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The Holocaust in Camps

Who Were the Victims of the Holocaust?


German Jews were targeted by the Nazis, but the majority of Jews murdered were not German. The photograph below shows members of the Robinsohn family on a walk in Germany, 1928. In the late 1930s, the Robinsohn family left Hamburg and emigrated to Britain.

Robinsohn Family Photo, Germany 1928
Robinsohn Family Photo, Germany 1928


Jews from across Europe: the vast majority, around 97%, of the Jews murdered in the Holocaust were not German. Of the approximately six million Jews who were killed, around two million of them were Polish.

The photograph below shows Eugen and Helene Fürze, a family with Jewish roots, relaxing with their family and friends. It was taken in the 1930s in Susice, Czech Republic.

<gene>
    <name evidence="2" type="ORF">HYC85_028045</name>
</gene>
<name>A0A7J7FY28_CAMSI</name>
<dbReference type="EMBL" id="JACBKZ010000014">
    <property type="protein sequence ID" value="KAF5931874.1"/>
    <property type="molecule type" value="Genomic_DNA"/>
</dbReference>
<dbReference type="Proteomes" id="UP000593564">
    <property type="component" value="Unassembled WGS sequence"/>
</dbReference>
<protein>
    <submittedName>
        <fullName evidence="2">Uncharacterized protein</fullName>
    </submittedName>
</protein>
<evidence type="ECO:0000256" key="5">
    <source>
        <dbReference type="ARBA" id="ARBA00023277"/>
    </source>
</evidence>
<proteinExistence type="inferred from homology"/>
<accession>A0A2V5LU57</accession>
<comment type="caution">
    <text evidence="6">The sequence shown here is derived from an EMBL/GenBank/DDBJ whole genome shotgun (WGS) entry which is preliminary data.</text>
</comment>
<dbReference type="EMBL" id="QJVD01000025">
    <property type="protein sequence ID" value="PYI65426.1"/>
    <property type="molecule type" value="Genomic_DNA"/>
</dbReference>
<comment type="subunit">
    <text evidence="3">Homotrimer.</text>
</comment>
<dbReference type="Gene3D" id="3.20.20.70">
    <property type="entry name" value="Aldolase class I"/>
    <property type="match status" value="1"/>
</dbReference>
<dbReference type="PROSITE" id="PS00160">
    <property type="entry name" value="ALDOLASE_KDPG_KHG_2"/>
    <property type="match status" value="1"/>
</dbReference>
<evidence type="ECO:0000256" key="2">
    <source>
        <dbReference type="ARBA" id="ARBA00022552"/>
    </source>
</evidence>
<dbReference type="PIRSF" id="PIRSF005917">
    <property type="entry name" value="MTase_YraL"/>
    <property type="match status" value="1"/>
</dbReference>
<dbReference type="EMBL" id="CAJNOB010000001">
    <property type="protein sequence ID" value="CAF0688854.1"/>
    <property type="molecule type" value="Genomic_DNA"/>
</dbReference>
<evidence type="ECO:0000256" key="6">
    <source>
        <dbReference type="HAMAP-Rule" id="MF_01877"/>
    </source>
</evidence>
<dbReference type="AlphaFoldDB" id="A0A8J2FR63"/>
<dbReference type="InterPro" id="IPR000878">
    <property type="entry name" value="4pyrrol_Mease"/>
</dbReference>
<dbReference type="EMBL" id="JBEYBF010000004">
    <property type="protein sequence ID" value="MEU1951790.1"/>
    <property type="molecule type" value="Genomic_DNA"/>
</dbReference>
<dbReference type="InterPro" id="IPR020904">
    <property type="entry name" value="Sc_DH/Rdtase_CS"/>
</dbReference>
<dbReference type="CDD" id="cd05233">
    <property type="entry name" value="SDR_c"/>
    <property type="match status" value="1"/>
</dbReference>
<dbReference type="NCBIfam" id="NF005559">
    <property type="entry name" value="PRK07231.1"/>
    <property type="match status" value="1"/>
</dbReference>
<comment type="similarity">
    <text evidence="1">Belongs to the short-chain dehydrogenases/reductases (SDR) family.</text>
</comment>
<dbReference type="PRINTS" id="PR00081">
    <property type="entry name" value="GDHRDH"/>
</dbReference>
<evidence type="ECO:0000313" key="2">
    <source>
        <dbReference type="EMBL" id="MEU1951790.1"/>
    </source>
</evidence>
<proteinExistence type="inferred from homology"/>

Eugen and Helene Fürze and Family
Eugen and Helene Fürze and Family

Eugen emigrated to Britain with his father and son in 1938. His wife Helene stayed with her mother in Prague. In 1942 she was murdered by the Nazis, likely in Majdanek (a concentration and extermination camp in Poland).



Up to about 500,000 Roma were murdered by the Nazis and their collaborators in extermination camps and in mass shooting in Soviet Territories. Roma were considered racially inferior by the Nazis and targeted for murder.

Photo of Roma Family in 1930s Europe, a woman is washing clothes in a metal tub
Roma Family in 1930s Europe